Teaching Points: “The History of Drugs in Twentieth-Century America”

Editor’s Note: This post is brought to you by Marco Ramos and Tess Lanzarotta. Ramos is an MD/Ph.D. candidate in the History of Science and Medicine program at Yale University focusing on the production and circulation of scientific knowledge during the Cold War in the global south. Lanzarotta is a Ph.D. candidate in the same department focusing on the ways that contemporary interactions between biomedical researchers and indigenous populations are shaped by their historical antecedents. This summer, Ramos and Lanzarotta taught a course on the history of drugs in the twentieth century and we’ve invited them to contribute to our “Teaching Points” series. Enjoy! 

Over the course of five weeks this summer, we co-taught a course on “The History of Drugs in Twentieth-Century America.” As discussed in our earlier post, we decided to focus the course around historical processes of drug categorization, rather than on a single drug or class of drugs. We hoped that this approach would draw undergraduate students’ attention to the ways that systems of drug classification are and have been shaped by their historical contexts. In particular, we felt it was crucial to emphasize the ways that drug categories affect and are affected by the people who use and regulate drugs.

Part of the impetus for the course was our own sense that historical analysis makes a particularly useful tool for understanding contemporary dilemmas surrounding drug use and drug policy. Bearing that in mind, we structured our classroom discussions and course assignments to encourage students to draw lessons from the past and bring them to bear on the present. The class was a seminar format with sessions running for three hours, twice each week; we tried to break up this rather long classroom time by delivering short lectures, showing documentaries and television episodes, visiting the Yale Medical Historical Library and Yale Art Gallery, and by bringing in guest speakers who could share their perspectives and expertise.

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Teaching Points: Opium, Empire, and State in Asia

Today’s post is from Dr. Bruce Erickson. He is currently the chair of the department of history at LeMoyne College in Syracuse, NY.

In recent years I have included in my rotation two courses that begin with the narcotics trade, “Coca, Culture, and Politics in Latin America” and “Opium, Empire, and State in Asia.” These two classes began life as one that tried to combine “Wars on Drugs” with Wars of Drugs,” so really they were and are less about drugs themselves than about the politics of drugs. Or better, they use the study of narcotics to explore larger histories. In their conception my classes are simply a commodity chain approach to studying and teaching history. What differentiates coca, opium, and their derivatives from other commodities goes beyond their effects to their inconsistent and shifting legal status, the social consequences of their introduction, and their social, political, and economic importance at particular times and places.Read More »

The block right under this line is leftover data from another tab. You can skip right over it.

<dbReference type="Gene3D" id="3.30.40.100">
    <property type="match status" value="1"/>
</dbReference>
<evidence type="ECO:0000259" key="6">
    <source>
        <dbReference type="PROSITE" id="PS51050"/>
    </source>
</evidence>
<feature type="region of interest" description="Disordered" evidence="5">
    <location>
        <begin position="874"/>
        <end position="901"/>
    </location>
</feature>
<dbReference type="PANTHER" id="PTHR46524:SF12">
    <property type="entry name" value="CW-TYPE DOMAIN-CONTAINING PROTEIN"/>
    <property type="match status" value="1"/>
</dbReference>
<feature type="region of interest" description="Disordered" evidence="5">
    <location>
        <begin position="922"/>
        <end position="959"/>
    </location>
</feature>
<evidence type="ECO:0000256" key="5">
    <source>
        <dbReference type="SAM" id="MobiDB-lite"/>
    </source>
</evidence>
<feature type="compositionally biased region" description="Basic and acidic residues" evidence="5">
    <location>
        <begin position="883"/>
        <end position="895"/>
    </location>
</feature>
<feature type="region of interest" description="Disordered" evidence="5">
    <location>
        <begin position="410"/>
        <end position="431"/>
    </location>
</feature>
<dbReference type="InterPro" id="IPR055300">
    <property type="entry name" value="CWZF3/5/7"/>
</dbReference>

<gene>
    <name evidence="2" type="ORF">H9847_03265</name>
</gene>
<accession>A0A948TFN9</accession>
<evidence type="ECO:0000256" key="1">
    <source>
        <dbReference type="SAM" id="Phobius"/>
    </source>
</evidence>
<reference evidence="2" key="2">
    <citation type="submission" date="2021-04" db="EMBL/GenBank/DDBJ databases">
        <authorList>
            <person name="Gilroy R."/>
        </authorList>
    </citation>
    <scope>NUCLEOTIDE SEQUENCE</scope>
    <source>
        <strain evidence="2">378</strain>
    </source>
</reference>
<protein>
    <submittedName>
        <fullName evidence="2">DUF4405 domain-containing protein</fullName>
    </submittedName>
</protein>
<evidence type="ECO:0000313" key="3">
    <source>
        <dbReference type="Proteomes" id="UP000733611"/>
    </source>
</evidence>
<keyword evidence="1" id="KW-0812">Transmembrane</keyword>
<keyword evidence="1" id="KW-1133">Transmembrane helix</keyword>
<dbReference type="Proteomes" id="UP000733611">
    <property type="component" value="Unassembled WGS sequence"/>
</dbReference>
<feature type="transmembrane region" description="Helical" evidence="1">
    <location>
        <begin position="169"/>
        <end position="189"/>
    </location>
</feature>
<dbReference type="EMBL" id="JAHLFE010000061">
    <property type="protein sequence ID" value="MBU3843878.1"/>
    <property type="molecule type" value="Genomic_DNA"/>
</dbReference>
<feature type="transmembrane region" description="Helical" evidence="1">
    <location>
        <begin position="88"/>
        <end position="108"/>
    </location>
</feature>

Teaching Points: Surveying United States’ History of Drugs and Alcohol

This past semester, I taught a course called Altered States: Drugs and Alcohol in America at the University at Albany, SUNY. It was my third version of the course. I had the unique opportunity to design two courses from scratch during my first adjunct gig at Utica College in 2010 and 2011. In addition to the drug course, I also designed a survey-level course on sports in US history. Professionally, this trial-by-fire was enormously beneficial and intensely productive, but for better or for (far) worse, my initial test subjects had to suffer through some serious inexperience as I fumbled through course design, reading lists (painfully long ones…), and lectures. I had wanted to hit every major vein in the field (so to speak) and did it without adequate attention to the broader historical context.

So this spring, I decided to stick with the basics. Rather than point out how drug histories stick out of the general narrative of American history, I wanted to make an argument that the histories of a myriad of psychoactive substances can help us better understand some important trends in the history of the United States. Through my doctoral coursework and achievement of candidacy, I came to this section with a much firmer grasp of the historiographical arguments in the field.Read More »

The Role of Drug History in Interdisciplinary Study

Editor’s Note: This post is brought to you by Leanne Horinko, the interim director of the office of graduate admissions at Drew University’s Casperson School of Graduate Studies. Enjoy!

As academic history continues to expand, incorporating interdisciplinarity and meeting the needs of public history, areas of history previously overlooked by scholars are becoming new spaces for exploration. Counter-cultural history is no exception. Scholarly inquiry of these new interdisciplinary subjects can lead to interesting challenges in understanding the subject matter without sacrificing academic rigor. Those interested in contributing original research to interdisciplinary fields like counter-cultural history or alcohol and drug history can find themselves neck deep in historiography from multiple fields and trying to piece together a framework for their work. These challenges are perhaps best illustrated in my own research.

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Teaching Points: Reflecting on a Learner-Centered Approach to Teaching “Drugs and Trade”